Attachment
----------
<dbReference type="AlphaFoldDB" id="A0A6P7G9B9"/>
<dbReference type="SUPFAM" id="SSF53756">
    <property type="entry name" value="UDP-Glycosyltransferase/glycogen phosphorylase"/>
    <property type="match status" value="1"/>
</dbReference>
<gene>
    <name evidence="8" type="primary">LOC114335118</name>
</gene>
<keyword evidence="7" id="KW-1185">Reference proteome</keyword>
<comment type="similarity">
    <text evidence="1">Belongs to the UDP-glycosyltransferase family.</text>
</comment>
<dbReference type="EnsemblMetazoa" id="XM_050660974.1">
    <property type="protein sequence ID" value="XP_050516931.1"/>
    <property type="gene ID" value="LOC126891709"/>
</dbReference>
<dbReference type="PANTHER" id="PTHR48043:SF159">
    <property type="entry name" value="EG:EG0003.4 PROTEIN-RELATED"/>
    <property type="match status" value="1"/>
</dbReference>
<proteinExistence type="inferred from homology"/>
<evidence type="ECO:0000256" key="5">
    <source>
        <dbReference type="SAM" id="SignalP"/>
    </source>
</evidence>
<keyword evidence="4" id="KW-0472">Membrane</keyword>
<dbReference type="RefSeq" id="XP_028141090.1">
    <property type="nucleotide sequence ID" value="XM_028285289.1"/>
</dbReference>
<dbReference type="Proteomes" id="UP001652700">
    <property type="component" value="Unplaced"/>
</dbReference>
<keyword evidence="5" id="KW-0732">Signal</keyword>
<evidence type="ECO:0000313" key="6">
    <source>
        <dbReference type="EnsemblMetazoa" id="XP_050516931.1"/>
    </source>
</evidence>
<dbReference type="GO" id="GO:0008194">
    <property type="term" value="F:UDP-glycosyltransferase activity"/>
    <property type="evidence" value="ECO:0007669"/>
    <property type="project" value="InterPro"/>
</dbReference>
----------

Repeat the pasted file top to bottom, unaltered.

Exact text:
<dbReference type="AlphaFoldDB" id="A0A6P7G9B9"/>
<dbReference type="SUPFAM" id="SSF53756">
    <property type="entry name" value="UDP-Glycosyltransferase/glycogen phosphorylase"/>
    <property type="match status" value="1"/>
</dbReference>
<gene>
    <name evidence="8" type="primary">LOC114335118</name>
</gene>
<keyword evidence="7" id="KW-1185">Reference proteome</keyword>
<comment type="similarity">
    <text evidence="1">Belongs to the UDP-glycosyltransferase family.</text>
</comment>
<dbReference type="EnsemblMetazoa" id="XM_050660974.1">
    <property type="protein sequence ID" value="XP_050516931.1"/>
    <property type="gene ID" value="LOC126891709"/>
</dbReference>
<dbReference type="PANTHER" id="PTHR48043:SF159">
    <property type="entry name" value="EG:EG0003.4 PROTEIN-RELATED"/>
    <property type="match status" value="1"/>
</dbReference>
<proteinExistence type="inferred from homology"/>
<evidence type="ECO:0000256" key="5">
    <source>
        <dbReference type="SAM" id="SignalP"/>
    </source>
</evidence>
<keyword evidence="4" id="KW-0472">Membrane</keyword>
<dbReference type="RefSeq" id="XP_028141090.1">
    <property type="nucleotide sequence ID" value="XM_028285289.1"/>
</dbReference>
<dbReference type="Proteomes" id="UP001652700">
    <property type="component" value="Unplaced"/>
</dbReference>
<keyword evidence="5" id="KW-0732">Signal</keyword>
<evidence type="ECO:0000313" key="6">
    <source>
        <dbReference type="EnsemblMetazoa" id="XP_050516931.1"/>
    </source>
</evidence>
<dbReference type="GO" id="GO:0008194">
    <property type="term" value="F:UDP-glycosyltransferase activity"/>
    <property type="evidence" value="ECO:0007669"/>
    <property type="project" value="InterPro"/>
</dbReference>